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Final Consensus report recommends merged city-county government

Ellen Abbott
Consensus co-chairs (l-r) Catherine Richardson, Neil Murphy and Jim Walsh

The Consensus Commission’s final report on government modernization for central New York is in. There are 50 recommendations that propose government consolidation in the areas of infrastructure, public safety, municipal operations and economic development. 

But the most widely discussed proposal would combine the governments of Onondaga County and Syracuse to create a brand new municipal government.

Consensus Co-chair Neil Murphy likes the name Metro Syracuse for this new government. But whatever the name, creating a new entity to deliver goods and services touches the core of what the Consensus group has been working on for the last three years.

"There’s almost 70 percent of us that live in one political jurisdiction but work in another," Murphy said. "Inherently, we are involved together. And we should not have these artificial barriers that inhibit our ability to work together.”

Consensus is proposing that voters decide whether to create this new government, made up of 29 legislative districts and four at-large seats along with an executive elected by voters. There would also be a deputy executive who would focus on the city of Syracuse. Co-chair Jim Walsh says the model they chose touches on one of the big worries many people had during several months of community input -- that a big government wouldn’t represent individuals as well as a small one. 

"Two things happen, one is county legislative districts currently are 27,000; the city councilor are 28,000; So we go to 16,000. So the ratio is better," Walsh said. "Also, we think that is more inclusive than either city and county legislatures.”

City Innovation Director Andrew Maxwell, a member of the commission and a candidate for mayor, doesn’t think a new municipal government will help Syracuse become a more equal, economically or socially successful city.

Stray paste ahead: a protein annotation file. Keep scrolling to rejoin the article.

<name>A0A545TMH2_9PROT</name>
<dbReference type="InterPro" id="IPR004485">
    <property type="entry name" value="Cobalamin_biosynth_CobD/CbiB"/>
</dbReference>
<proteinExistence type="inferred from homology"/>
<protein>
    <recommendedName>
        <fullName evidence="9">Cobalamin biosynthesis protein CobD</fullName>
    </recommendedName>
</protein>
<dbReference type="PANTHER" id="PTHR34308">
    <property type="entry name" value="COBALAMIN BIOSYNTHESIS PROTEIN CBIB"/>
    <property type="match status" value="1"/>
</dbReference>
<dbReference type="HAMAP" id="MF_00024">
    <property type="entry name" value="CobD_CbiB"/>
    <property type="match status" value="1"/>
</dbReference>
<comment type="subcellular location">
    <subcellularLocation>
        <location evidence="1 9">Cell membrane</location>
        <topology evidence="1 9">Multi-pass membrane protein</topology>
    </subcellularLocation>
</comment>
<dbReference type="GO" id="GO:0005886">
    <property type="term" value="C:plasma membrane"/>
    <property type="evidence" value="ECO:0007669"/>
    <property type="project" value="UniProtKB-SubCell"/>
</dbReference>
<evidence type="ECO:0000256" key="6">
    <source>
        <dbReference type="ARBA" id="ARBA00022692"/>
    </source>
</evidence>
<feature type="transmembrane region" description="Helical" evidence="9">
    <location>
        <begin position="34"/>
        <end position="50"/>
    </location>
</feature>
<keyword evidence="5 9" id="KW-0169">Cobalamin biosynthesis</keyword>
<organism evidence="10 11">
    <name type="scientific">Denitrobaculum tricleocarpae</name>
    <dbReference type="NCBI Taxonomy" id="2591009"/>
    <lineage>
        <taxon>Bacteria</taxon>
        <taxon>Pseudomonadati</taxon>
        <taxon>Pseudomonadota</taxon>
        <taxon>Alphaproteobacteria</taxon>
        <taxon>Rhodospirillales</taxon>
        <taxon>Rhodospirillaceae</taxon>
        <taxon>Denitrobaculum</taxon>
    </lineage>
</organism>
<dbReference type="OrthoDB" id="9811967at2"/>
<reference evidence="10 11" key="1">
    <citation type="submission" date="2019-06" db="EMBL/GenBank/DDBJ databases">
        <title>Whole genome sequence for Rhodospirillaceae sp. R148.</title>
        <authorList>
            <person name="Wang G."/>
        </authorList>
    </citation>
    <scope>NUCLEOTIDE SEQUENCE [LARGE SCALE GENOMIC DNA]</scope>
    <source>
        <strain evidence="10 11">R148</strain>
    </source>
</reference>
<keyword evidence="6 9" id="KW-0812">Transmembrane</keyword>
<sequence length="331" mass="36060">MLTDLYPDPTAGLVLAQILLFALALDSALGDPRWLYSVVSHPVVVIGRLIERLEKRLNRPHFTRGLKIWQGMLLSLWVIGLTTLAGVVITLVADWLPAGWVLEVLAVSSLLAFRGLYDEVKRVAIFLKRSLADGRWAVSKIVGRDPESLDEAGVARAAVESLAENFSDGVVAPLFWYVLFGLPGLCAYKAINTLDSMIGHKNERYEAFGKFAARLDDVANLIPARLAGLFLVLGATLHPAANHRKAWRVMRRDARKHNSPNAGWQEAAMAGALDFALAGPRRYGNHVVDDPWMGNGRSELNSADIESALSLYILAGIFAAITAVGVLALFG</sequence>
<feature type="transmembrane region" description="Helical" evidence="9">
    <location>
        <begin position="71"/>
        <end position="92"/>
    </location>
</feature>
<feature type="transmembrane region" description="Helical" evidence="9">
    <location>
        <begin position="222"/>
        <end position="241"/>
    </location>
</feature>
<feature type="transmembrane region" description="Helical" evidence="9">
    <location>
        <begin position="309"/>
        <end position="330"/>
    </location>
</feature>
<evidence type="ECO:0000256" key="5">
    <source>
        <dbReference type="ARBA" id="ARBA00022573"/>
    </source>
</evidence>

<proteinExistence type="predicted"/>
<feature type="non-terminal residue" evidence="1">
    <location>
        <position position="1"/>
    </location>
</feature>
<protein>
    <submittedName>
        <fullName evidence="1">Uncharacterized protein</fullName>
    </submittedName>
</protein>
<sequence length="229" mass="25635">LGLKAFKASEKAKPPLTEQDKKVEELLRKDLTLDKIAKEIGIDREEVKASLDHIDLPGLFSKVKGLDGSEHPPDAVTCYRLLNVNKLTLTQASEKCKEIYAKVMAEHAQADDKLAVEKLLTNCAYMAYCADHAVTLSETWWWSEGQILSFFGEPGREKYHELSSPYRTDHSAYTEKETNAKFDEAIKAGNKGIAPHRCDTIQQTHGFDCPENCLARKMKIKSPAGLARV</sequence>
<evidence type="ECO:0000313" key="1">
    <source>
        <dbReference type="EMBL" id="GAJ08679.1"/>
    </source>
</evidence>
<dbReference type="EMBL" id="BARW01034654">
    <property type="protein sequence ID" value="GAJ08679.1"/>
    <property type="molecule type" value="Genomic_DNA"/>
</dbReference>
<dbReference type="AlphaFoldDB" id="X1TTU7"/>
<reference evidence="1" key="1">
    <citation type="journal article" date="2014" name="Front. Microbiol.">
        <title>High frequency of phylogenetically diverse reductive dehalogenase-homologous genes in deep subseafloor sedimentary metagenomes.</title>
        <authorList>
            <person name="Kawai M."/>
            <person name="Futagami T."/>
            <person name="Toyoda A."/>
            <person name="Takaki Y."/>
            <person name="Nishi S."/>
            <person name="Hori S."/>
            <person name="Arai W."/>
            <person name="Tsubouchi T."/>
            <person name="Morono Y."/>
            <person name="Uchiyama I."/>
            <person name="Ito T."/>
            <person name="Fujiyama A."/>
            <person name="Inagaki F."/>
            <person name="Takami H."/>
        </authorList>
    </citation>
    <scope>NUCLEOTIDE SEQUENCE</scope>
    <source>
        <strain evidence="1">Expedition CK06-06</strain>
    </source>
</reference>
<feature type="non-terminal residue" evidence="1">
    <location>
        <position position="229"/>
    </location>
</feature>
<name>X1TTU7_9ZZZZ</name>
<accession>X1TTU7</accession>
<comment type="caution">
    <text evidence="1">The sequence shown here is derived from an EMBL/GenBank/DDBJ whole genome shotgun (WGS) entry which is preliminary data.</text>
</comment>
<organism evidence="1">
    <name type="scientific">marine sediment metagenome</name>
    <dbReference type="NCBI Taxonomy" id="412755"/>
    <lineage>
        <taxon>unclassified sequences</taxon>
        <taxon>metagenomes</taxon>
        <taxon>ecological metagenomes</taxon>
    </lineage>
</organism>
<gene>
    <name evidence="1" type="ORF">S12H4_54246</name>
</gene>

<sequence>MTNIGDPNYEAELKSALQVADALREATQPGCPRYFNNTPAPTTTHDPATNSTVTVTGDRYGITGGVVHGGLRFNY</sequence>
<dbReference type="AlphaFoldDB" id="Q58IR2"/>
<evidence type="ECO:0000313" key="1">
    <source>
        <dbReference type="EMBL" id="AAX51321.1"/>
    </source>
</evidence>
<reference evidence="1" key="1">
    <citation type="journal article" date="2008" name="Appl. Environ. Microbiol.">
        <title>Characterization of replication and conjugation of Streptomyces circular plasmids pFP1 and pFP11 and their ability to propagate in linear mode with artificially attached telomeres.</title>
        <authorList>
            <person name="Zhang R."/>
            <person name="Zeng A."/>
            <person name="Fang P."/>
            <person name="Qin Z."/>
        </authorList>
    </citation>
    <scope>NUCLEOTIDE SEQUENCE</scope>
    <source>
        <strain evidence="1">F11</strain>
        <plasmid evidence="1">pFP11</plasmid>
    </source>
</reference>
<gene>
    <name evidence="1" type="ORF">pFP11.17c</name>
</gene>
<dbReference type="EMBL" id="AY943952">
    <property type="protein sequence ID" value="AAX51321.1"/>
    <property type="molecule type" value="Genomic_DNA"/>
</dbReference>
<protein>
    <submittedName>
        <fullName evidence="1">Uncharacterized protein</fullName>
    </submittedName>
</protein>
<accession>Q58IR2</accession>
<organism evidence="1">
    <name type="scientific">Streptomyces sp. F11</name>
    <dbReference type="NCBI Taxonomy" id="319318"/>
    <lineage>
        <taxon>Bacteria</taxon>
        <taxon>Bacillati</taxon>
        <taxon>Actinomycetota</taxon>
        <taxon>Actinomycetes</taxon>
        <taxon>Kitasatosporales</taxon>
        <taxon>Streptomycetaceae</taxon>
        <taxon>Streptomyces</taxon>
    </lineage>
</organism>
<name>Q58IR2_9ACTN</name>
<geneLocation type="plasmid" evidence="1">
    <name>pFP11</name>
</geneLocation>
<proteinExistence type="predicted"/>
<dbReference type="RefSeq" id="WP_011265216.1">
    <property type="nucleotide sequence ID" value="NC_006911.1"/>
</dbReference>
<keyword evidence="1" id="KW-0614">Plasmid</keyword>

“The effort to look at new approaches to how we do local government is important," Maxwell said. "I think we need to have a discussion about it and many of things in the report are worthy of further discussion. But many people are focused on the city-county merger. It’s important and people should pay attention to it and they should be, but it frankly isn’t the right approach.”

Syracuse Mayor Stephanie Miner also blasted the concept in a statement, saying such a government is the “worst form of corporate looting” that would “doom Syracuse to eternal poverty.” The three co-chairs of Consensus Commission fired back, saying the “negativity evident in her statement does not serve the residents of Syracuse.”

Towns and villages would have the choice to opt out or in to this new government. The Consensus report identifies almost $33 million in potential annual savings from all the consolidations. The focus now is getting a referendum on the November ballot that would clear the way for a new municipal government. If voters say yes, central New Yorkers could be living in a place called Metro Syracuse in just two years.

Municipal development fund

Among the proposals in the final Consensus Commission report on modernizing government out this week, a plan to consolidate economic development activities in Onondaga County. Consensus Co-chair Jim Walsh says three recommendations would reduce competition between communities vying for business, by creating a municipal development fund.

"The idea is develop a revenue sharing plan where if there is development in the city, it benefits Clay, if there is developments in DeWitt, it benefits Solvay," Walsh said. "All the community would benefit, so everyone becomes a cheer leader for economic growth, and the competition goes away, and we’re all in this together.” 

This is a plan that is similar to a structure in Minneapolis-St. Paul.  Consensus has been working on proposals to consolidate government for three years now. 

Consensus Final Report by WRVO News on Scribd

Ellen produces news reports and features related to events that occur in the greater Syracuse area and throughout Onondaga County. Her reports are heard regularly in regional updates in Morning Edition and All Things Considered.